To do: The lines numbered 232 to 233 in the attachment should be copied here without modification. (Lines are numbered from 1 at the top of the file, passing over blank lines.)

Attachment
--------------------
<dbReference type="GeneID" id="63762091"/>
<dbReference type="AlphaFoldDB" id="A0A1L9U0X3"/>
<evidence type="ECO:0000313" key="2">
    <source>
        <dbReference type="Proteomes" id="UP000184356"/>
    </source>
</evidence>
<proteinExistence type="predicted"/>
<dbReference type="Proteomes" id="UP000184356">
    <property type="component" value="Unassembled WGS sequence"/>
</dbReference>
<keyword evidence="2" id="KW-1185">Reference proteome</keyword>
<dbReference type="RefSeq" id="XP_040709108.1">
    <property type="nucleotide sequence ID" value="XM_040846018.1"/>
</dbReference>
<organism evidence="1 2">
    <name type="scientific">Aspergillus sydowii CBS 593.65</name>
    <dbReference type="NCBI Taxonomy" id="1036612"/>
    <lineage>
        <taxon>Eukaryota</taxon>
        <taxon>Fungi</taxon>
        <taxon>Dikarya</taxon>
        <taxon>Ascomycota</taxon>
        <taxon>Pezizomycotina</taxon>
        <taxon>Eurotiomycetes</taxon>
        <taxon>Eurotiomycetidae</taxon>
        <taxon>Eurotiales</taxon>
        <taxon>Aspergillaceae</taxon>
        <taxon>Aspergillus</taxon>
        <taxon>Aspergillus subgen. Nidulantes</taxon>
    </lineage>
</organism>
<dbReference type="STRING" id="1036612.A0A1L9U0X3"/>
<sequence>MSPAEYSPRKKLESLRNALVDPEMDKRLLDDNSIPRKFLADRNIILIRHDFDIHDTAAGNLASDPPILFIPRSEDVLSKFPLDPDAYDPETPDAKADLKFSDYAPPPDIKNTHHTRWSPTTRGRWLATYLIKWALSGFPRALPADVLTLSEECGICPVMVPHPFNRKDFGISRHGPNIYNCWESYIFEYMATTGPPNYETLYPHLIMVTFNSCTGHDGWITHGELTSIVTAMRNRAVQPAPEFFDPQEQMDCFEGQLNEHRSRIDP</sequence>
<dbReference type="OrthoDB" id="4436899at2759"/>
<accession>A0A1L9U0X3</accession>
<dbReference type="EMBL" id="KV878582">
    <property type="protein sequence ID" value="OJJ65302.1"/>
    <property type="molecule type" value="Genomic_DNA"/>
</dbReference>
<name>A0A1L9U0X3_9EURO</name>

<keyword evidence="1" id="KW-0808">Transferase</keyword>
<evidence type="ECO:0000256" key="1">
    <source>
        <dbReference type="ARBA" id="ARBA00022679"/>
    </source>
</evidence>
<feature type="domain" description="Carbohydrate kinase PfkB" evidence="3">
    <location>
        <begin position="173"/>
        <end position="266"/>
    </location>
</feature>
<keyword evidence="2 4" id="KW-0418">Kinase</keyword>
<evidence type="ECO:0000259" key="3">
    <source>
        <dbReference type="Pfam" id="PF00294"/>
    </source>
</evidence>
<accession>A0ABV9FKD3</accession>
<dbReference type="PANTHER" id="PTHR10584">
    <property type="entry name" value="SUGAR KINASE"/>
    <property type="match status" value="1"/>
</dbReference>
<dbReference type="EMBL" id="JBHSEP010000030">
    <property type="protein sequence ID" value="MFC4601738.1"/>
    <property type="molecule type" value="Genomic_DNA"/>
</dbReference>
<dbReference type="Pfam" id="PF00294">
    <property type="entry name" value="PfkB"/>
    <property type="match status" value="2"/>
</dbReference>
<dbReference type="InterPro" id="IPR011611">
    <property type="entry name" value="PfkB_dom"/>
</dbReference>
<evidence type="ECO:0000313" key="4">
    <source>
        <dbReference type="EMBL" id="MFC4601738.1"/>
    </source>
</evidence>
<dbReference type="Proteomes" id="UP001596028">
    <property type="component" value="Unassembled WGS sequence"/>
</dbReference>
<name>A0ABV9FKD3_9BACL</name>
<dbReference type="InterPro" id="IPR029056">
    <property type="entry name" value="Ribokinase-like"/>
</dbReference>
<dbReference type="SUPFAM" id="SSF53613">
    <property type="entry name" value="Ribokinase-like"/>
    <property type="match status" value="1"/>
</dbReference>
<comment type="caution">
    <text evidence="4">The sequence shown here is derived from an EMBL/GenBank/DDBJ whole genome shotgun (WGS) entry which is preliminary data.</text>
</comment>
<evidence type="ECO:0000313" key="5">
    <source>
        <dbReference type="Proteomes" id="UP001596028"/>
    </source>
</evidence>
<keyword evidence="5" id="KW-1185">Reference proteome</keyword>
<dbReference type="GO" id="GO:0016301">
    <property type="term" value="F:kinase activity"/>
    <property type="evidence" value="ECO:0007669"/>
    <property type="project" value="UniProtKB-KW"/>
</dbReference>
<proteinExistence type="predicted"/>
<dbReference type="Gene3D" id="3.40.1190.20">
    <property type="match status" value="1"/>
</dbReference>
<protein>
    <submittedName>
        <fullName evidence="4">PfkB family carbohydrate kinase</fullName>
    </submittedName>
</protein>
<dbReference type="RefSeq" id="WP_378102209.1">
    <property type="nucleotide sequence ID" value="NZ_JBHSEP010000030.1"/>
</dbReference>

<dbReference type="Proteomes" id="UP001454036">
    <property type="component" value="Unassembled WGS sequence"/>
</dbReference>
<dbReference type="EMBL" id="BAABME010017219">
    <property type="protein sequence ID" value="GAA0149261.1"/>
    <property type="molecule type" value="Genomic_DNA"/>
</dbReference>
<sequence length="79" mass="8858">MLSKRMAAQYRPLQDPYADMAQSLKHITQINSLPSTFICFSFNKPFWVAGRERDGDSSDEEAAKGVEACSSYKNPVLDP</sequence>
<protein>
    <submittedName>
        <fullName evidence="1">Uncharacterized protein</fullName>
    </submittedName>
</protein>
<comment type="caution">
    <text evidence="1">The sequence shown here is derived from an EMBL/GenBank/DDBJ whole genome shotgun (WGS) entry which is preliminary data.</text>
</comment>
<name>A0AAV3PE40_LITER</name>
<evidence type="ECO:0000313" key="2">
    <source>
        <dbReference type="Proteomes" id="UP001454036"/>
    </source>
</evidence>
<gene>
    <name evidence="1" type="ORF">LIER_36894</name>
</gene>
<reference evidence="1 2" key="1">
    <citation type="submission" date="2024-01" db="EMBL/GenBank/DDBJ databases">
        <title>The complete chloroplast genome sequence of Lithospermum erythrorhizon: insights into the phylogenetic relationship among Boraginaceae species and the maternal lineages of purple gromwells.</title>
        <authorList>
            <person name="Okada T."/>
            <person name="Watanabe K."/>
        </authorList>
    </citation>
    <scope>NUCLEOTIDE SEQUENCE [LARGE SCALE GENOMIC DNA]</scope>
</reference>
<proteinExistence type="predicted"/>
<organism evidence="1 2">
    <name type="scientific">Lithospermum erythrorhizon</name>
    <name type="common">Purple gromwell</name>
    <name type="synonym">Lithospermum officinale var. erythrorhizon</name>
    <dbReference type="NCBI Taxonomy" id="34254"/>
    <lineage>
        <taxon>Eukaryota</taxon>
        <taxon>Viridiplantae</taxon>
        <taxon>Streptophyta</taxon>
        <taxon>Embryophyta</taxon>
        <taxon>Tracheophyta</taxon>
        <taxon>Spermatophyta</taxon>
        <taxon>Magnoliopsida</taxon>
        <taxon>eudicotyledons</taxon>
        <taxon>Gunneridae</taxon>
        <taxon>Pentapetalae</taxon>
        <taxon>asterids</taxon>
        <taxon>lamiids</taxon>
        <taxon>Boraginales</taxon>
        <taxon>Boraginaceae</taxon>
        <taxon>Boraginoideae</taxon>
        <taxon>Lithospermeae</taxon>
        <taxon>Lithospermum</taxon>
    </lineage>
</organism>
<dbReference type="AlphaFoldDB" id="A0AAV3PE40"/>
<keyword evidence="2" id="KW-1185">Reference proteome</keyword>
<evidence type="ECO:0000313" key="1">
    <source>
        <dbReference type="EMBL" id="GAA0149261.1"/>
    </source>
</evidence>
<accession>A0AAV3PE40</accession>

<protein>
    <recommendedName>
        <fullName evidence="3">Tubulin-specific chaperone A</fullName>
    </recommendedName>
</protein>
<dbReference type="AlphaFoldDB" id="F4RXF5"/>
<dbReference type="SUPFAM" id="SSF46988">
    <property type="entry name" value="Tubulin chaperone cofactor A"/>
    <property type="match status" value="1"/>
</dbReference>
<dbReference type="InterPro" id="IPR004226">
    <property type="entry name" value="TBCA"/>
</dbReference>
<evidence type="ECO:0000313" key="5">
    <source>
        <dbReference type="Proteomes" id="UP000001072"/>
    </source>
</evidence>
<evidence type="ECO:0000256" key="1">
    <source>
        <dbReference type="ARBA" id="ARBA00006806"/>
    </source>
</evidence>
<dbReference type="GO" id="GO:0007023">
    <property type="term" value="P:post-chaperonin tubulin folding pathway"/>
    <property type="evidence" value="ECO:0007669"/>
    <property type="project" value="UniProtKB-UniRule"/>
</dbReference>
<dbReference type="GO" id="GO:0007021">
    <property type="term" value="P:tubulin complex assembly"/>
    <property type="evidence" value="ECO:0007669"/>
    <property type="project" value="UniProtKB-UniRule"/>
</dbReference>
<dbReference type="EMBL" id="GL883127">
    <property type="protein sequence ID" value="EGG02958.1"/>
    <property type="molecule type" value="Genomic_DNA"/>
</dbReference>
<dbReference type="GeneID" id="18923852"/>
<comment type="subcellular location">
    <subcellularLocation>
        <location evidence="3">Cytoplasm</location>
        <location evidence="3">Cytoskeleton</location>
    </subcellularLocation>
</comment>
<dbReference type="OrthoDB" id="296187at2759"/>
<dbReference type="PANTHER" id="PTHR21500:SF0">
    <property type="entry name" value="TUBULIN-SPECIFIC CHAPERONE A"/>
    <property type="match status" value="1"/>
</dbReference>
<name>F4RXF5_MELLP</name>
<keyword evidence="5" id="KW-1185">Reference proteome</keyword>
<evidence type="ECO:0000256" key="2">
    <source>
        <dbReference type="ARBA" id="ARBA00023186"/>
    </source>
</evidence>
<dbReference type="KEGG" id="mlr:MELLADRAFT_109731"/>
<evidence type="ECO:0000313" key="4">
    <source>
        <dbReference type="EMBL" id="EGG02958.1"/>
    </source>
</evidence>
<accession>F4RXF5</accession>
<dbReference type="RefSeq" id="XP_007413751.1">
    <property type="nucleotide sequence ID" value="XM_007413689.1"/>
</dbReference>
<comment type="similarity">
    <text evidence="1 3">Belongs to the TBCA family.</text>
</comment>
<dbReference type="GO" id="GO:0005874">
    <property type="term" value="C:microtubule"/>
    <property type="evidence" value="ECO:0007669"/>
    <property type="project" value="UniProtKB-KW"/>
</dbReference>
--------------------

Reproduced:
<dbReference type="PANTHER" id="PTHR21500:SF0">
    <property type="entry name" value="TUBULIN-SPECIFIC CHAPERONE A"/>